Research on household financial decisions has largely focused on the importance of cognitive abilities in decision-making, emphasizing for example that IQ and math ability predict stock market participation and the avoidance of financial mistakes. This paper takes a broader perspective by exploring the role of non-cognitive abilities in household borrowing and default decisions. Within the fields of labor and education economics, noncognitive traits such as self-efficacy – the perceived ability to control one’s future outcomes – predict substantial differences in school achievement and employment outcomes. Using longitudinal household survey data, we show that an individual’s self-efficacy during childhood also predicts differences in future delinquency on debt and bill payments. The effect of self-efficacy on delinquency is both substantial and robust; a one standard deviation increase in self-efficacy corresponds to a 15-20% decrease in the likelihood of delinquency, and this effect is not explained by differences in gender, race, cognitive ability, educational attainment and income, contemporaneous or past.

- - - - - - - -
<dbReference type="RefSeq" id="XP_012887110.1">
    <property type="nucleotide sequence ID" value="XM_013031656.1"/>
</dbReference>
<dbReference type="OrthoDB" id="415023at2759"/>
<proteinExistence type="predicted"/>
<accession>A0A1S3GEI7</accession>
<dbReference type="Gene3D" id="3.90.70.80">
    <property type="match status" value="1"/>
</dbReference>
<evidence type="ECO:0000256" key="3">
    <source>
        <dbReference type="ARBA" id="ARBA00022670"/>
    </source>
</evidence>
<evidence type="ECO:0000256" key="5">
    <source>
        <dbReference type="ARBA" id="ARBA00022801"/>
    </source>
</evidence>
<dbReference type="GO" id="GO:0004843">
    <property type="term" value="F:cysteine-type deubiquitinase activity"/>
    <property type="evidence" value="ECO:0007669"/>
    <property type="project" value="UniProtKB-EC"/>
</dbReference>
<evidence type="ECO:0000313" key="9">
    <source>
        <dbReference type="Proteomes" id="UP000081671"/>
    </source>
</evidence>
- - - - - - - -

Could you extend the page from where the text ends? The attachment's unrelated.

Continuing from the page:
|Original language||English (US)|
|Number of pages||29|
|State||Published - Jan 2014|